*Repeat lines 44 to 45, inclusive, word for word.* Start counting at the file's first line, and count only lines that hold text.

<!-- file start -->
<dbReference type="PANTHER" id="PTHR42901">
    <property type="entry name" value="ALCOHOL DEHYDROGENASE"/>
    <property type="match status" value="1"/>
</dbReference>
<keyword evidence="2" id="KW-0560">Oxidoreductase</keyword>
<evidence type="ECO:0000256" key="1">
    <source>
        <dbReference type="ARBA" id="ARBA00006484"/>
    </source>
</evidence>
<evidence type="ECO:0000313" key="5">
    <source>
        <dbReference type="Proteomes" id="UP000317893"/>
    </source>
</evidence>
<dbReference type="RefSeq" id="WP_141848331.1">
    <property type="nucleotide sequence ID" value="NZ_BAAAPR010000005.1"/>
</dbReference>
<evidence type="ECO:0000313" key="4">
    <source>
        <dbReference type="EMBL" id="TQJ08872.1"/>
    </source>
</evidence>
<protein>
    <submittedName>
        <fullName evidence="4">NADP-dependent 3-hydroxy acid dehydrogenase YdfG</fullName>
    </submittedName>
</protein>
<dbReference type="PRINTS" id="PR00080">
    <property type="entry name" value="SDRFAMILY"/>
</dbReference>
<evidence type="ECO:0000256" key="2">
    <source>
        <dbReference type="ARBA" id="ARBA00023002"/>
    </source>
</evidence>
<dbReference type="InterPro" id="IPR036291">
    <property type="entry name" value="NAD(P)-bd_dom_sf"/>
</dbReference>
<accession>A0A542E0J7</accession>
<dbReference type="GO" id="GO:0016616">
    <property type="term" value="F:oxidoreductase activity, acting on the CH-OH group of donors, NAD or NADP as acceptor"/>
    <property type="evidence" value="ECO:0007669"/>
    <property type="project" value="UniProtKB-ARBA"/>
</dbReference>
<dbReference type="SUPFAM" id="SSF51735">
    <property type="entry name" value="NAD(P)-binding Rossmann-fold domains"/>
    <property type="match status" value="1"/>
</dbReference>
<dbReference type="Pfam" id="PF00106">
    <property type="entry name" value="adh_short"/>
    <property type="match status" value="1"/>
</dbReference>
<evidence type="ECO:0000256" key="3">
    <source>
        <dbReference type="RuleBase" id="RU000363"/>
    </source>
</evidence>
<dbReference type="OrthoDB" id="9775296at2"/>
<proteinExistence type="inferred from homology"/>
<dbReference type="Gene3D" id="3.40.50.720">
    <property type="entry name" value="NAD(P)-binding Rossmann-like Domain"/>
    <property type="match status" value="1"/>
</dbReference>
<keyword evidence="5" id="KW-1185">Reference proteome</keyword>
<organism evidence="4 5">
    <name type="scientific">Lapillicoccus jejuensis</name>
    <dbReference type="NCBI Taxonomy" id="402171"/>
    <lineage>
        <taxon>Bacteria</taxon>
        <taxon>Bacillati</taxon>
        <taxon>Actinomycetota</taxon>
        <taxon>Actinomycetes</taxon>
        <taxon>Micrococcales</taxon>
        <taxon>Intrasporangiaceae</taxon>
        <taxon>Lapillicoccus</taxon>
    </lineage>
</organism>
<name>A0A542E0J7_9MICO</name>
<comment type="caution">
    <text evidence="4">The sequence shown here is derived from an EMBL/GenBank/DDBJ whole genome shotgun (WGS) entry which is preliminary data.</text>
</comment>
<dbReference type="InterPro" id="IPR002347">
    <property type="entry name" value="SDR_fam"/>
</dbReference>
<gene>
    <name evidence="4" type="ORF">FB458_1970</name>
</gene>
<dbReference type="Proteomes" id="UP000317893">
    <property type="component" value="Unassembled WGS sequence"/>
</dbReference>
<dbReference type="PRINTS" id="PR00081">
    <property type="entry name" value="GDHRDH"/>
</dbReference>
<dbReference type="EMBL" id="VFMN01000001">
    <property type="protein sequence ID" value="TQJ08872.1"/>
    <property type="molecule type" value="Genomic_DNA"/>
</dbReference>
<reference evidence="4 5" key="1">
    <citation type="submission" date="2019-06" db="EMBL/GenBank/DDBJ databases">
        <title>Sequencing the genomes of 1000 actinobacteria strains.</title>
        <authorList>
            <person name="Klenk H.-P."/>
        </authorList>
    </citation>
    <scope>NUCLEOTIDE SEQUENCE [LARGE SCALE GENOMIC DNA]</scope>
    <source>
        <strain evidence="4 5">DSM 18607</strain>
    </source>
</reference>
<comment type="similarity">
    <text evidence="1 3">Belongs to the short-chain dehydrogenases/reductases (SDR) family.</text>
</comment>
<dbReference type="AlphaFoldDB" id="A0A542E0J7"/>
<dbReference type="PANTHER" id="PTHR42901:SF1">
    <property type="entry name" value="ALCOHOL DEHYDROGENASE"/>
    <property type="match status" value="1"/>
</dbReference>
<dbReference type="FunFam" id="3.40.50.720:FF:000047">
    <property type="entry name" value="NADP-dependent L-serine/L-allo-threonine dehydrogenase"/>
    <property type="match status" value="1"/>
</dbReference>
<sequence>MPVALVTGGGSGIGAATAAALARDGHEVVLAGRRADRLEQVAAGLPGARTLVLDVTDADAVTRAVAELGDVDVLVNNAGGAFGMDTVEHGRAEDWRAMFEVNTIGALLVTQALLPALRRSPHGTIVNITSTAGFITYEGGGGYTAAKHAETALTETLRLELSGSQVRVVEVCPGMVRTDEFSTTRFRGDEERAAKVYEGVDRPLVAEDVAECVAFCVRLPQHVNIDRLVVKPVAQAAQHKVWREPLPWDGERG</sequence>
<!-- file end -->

    <property type="project" value="UniProtKB-ARBA"/>
</dbReference>